Petite’s Guide to Snowboard Gear

22 Dec

Snowboarding at Bear Valley

I just got back from Lake Tahoe snowboarding!

Because there is a lack of snow in Socal winters, I love snow! Though it’s chilly as anything, I love the thrill of snowsports…from sledding to skiing and snowboarding.

It’s been over 8 years since I bought any new snow gear, though I really want new jacket…in black, gray, or white. Most of the time, I mix and match my gear with my mom and sis since we’re all about the same size so I don’t get bored with my snow outfit. However, when we all go up the mountain, I end up in all blue. In high school, I had this phase where I wanted everything in baby blue…and now, I feel a little silly when I have to wear that outfit. Still, it’s warm, it’s comfy and it still fits!

When I was in Tahoe, I noticed that the people who are really into snow sports have all the proper gear versus the person who just started who usually wears makeshift gear. As long as you’re warm and the clothes protect you from the elements, I think you’re fine. But sometimes, it’s nice to at least have a couple of key pieces.

As a petite, the most difficult part of snow gear shopping is finding the right pants and jacket. It’s easy to look like you’re drowning in your gear since they tend to make the clothes larger to account for additional layers. But, with a bit of research and some patience, you’ll look like you’ve lived on the mountain your whole life without breaking the bank.

So here’s a quick and dirty guide to snow-gear shopping:

The Essentials

  1. Pants: must try the girls or youth sizes because most adult women sizes are too long. It’s manageable when you’re wearing the ski/snowboarding boots, but when you’re wearing your regular shoes…the regular sizes will drag and that’s not cool. I like something simple like these Northface pants and usually the price hovers around $100. Btw, I wear stockings and leggings under the pants for added warmth….long underwear works too. (If you have a real aversion to purchasing ski pants…then wear waterproof pants with really warm long underwear.)
  2. Gloves: girl, youth sizes, or adult sizes are all fine as long as your hands fit in it pretty well and it’s not too large. I go for girl sizes because my hands fit better in them. Just make sure they’re water-proof and they’re easy to slip on and off. These ones from Dakine are solid.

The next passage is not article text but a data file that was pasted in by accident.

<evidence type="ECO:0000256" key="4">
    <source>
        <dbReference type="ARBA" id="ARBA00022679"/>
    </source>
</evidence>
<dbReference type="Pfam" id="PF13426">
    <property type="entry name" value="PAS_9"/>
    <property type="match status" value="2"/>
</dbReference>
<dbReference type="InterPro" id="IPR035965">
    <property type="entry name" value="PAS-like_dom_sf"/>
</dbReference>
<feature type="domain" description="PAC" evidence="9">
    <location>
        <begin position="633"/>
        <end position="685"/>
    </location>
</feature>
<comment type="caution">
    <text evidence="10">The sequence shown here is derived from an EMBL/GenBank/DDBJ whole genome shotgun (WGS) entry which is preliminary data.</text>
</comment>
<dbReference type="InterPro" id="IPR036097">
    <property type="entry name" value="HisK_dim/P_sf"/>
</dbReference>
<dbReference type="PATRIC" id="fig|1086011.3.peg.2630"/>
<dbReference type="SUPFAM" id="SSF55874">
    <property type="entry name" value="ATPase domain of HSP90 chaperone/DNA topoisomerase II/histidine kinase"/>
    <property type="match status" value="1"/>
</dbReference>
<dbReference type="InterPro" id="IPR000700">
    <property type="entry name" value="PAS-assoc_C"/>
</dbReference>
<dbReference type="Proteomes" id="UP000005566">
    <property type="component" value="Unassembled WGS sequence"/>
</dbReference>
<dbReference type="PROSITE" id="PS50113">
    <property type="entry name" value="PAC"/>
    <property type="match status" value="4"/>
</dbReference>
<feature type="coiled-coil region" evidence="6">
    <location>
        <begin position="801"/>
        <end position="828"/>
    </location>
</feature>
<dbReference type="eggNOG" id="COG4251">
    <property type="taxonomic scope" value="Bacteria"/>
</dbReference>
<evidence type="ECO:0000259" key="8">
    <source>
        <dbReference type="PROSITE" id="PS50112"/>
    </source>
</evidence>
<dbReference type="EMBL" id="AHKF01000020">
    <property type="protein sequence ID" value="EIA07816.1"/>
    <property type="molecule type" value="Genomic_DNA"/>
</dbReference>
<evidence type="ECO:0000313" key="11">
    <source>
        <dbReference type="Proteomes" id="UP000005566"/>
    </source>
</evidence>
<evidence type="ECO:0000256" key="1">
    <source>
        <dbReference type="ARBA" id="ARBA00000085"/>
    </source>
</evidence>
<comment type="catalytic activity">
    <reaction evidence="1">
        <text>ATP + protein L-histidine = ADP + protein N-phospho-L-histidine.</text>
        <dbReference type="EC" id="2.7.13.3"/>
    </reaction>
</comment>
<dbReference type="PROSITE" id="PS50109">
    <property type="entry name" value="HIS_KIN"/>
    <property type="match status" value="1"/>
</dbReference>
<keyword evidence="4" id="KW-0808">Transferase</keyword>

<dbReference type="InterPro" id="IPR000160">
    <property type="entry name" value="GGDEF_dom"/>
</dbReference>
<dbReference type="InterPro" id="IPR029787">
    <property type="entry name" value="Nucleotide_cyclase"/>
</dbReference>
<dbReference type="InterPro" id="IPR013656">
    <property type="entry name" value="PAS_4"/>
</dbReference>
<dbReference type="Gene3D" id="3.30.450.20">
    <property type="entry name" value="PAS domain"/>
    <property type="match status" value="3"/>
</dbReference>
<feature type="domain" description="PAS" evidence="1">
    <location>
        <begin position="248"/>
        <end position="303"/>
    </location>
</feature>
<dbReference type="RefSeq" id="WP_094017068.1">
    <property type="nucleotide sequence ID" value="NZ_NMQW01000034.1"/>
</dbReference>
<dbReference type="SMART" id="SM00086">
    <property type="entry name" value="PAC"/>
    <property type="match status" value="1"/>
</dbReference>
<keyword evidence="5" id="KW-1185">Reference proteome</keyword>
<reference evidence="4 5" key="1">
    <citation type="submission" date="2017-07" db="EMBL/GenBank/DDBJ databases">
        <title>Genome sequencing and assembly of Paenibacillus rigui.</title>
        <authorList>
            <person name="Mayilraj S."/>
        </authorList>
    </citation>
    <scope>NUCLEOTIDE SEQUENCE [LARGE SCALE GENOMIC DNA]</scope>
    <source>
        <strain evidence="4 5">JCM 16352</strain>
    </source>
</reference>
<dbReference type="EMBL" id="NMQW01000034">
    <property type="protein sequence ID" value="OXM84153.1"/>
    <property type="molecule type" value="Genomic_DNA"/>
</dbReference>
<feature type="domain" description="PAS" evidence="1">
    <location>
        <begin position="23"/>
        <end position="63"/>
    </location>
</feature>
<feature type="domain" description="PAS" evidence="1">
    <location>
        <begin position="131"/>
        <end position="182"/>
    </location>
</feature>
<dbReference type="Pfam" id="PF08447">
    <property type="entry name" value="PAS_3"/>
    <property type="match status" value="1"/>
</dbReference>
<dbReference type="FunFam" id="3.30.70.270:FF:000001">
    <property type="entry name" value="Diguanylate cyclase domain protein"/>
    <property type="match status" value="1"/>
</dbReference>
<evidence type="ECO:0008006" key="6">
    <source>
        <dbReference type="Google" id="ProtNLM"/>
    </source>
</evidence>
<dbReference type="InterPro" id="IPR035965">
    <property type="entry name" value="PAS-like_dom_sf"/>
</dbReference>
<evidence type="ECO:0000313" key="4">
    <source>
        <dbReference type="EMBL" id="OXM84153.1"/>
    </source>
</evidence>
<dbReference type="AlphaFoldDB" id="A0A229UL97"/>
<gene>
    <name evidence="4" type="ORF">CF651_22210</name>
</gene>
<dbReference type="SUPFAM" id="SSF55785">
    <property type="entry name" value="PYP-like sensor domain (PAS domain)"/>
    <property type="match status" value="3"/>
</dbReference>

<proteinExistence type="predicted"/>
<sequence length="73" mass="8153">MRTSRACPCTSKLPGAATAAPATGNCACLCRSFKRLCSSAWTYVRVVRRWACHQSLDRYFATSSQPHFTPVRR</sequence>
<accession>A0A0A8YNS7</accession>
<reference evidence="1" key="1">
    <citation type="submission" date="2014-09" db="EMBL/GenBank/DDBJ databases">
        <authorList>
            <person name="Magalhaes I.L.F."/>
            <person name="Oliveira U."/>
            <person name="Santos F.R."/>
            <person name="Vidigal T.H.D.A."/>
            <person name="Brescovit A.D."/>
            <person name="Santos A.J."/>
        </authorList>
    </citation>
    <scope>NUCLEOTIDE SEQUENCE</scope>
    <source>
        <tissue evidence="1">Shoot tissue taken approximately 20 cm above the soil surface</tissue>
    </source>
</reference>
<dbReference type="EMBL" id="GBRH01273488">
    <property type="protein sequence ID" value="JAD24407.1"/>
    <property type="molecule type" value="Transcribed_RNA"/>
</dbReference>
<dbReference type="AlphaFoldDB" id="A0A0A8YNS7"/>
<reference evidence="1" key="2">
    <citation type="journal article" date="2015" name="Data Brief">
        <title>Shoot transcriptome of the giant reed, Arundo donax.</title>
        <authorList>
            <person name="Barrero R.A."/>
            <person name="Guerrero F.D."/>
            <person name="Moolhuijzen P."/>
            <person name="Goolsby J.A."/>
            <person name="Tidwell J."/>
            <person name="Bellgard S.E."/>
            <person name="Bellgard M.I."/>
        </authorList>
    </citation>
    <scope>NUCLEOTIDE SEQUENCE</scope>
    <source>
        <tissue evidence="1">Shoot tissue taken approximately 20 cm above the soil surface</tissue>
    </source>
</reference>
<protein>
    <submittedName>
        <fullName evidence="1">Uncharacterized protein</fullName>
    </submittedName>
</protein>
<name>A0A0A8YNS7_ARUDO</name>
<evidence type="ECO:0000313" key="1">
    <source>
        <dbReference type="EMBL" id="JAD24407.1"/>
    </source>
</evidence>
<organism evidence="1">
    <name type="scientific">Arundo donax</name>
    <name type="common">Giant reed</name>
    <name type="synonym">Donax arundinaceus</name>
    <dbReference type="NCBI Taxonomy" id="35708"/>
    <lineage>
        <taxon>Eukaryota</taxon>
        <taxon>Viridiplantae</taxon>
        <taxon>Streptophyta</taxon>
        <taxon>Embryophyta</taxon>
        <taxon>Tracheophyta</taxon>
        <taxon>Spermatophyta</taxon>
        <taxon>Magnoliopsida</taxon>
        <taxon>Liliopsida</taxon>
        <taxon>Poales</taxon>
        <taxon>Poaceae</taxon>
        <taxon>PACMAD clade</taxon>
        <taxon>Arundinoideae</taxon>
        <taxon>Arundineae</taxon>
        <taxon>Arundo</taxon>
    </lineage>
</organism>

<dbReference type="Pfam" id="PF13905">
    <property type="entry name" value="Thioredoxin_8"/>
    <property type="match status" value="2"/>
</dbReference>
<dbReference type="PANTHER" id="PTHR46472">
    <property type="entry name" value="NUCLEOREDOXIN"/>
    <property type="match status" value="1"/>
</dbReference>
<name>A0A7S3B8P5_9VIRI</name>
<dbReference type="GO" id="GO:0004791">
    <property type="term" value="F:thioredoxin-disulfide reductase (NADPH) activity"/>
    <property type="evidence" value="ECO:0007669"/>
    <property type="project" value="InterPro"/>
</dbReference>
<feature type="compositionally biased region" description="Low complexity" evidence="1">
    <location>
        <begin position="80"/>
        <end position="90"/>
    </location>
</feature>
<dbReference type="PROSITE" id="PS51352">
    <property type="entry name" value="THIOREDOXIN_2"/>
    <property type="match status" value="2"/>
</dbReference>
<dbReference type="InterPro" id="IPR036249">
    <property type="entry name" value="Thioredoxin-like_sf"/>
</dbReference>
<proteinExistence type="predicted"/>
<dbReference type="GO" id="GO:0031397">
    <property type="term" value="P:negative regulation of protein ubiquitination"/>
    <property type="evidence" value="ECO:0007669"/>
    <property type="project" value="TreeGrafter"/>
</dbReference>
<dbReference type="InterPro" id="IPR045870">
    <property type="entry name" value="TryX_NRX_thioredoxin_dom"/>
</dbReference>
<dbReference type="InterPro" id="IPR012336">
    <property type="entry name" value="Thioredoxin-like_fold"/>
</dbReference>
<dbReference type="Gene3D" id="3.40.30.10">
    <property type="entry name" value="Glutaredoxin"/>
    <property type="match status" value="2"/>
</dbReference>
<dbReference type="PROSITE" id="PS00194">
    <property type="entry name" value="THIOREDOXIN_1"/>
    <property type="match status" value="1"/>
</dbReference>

The Semi-Essentials

  1. Jacket: it’s not absolutely essential, but it’s better to have a properly insulated jacket so you don’t have to wear as many layers. I go for the girl sizes because the sleeves are a bit shorter than the adult sizes. Also, kid’s jackets tend to be a bit boxy and not as shapely as the adult women jackets. But this one is perfect for all weather conditions and you could wear it as a regular rain jacket as well. I love jackets that you can wear for multiple weather occasions.
  2. Goggles: it’s not essential either, but they help when the snow conditions change. The adult sizes are pretty large on my face, so youth sizes will have to do. Orange tinted goggles are good for all weather conditions…so you can’t really go wrong with a pair from Oakley. Sunglasses will do for most clear weather conditions, just beware that they may get foggy.

The Non-Essentials

  1. Top: long sleeved shirts, long sleeved turtlenecks, thermals…it all works. You can wear as many layers as you choose. If it’s really chilly, add a thin fleece pullover or sweatshirt. Some people opt for dri-fit style clothing to wick away moisture from your body so you don’t feel sweaty, but it’s personal preference what you’d choose to wear.
  2. Socks: thick socks are a must, but they don’t have to be special snow socks. Make sure that they’re about knee length and they’re warm. If you need to, you can double up if you don’t mind the extra bulk and warmth.
  3. Accessories: neck gaiters, neck warmers, scarves, and beanies are great things if you need additional warmth.

Extra Notes

When it comes to snowboarding equipment, I end up in the kids’ section. I don’t mind, but there are slight differences between kid’s and adult equipment. If you’re planning to own snowboarding equipment, ask what the differences are between the youth and adult sizes. Depending on the brand, the differences can be large or slight…so do your research.


4 Responses to “Petite’s Guide to Snowboard Gear”

  1. MizzJ December 22, 2009 at 7:18 PM #

    Nice guide! I still count myself among the unfashionable noobs wearing mismatched gear *dreams of perfectly coordinated boarding outfit*

    Start 2010 right by winning a beautifully crafted calendar in Part 4 of Being High Maintenance, not Bitchy’s Holiday Giveaway Bonanza!

  2. Reseller Hosting January 7, 2010 at 10:07 AM #

    Your blog keeps getting better and better! Your older articles are not as good as newer ones you have a lot more creativity and originality now keep it up!

    • stylepint January 7, 2010 at 1:39 PM #

      Thanks for the compliment! I do want to get better at blogging and put up good posts! =)


  1. Petite's Guide to Snowboard Gear « | girlbelonging - December 23, 2009

    […] Originally posted here: Petite's Guide to Snowboard Gear « […]

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